Congratulations to the students, parents, and teachers in Lumberton, New Jersey, who have proven that grassroots action makes a difference.

In response to a complaint from a parent, Lumberton Middle School teachers were told to pull John Green's award-winning Young Adult novel Looking for Alaska from their classroom libraries by Superintendent Joseph Langowski. But just days later, after teachers bound together, parents sent letters, and students created a petition, Langowski changed course, declaring that he was reinstating the book after speaking with various constituencies in the town and reexamining district policies. In his October 15th letter to parents, he also says:

As educators, we teach our students to learn from their experiences; I have learned much this week. It is my great hope that we can collectively regroup from this experience and reemerge stronger than ever.

Bravo. It's hard for some administrators and educators to admit their mistakes, like in the case of the removal of The Absolutely True Diary of a Part-Time Indian in Waterloo, Iowa, back in April. Policies are put in place to prevent controversies of this sort, and to protect the educators, the students, and the literature that was chosen for its pedagogical value. In this case, as we argued, the district had a clear policy for reviewing complaints about materials; it was not up to the superintendent to pull a book without any sort of formal review.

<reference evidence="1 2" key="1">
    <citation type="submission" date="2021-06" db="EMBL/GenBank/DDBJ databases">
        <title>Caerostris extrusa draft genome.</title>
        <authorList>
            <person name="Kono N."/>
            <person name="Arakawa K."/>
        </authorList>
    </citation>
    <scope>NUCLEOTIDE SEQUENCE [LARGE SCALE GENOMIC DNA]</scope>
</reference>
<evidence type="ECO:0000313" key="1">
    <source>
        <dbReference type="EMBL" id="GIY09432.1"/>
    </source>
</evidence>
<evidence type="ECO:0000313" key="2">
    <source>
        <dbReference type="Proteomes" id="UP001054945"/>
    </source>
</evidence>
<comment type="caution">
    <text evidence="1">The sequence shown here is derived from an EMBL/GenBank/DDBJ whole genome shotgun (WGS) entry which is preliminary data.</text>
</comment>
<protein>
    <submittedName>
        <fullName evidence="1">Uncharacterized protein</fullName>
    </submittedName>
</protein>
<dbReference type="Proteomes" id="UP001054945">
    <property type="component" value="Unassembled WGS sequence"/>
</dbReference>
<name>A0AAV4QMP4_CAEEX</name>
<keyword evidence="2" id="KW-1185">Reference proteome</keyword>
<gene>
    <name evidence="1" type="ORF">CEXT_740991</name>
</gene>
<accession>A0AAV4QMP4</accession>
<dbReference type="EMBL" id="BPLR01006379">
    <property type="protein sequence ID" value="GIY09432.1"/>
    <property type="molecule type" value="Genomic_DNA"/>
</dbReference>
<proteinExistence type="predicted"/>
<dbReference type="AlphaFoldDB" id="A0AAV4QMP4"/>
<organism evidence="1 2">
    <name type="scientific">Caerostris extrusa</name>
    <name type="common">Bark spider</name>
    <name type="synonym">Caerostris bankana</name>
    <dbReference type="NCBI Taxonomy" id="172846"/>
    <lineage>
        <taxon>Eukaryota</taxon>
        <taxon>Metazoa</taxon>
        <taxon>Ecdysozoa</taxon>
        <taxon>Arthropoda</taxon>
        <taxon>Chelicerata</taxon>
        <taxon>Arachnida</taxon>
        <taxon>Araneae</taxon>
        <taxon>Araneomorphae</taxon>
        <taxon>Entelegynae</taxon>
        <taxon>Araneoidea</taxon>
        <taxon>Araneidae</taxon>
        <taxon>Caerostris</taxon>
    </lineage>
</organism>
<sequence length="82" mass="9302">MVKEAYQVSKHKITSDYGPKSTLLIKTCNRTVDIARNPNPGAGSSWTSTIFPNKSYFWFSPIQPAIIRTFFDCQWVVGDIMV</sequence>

Still, Langowski said there is a need for the district "to establish protocols and procedures for allowing students access to materials that meet their academic and emotional needs," and that he plans to work with staff to "develop a system for students to gain access to books with mature themes."

It seems to us that their teachers' expertise and guidance in selecting reading materials for check-out is the right system. After all, the freedom to read is at the core of academic freedom and our cherished First Amendment rights–even for minors. So three cheers for everyone in Lumberton who took a stand.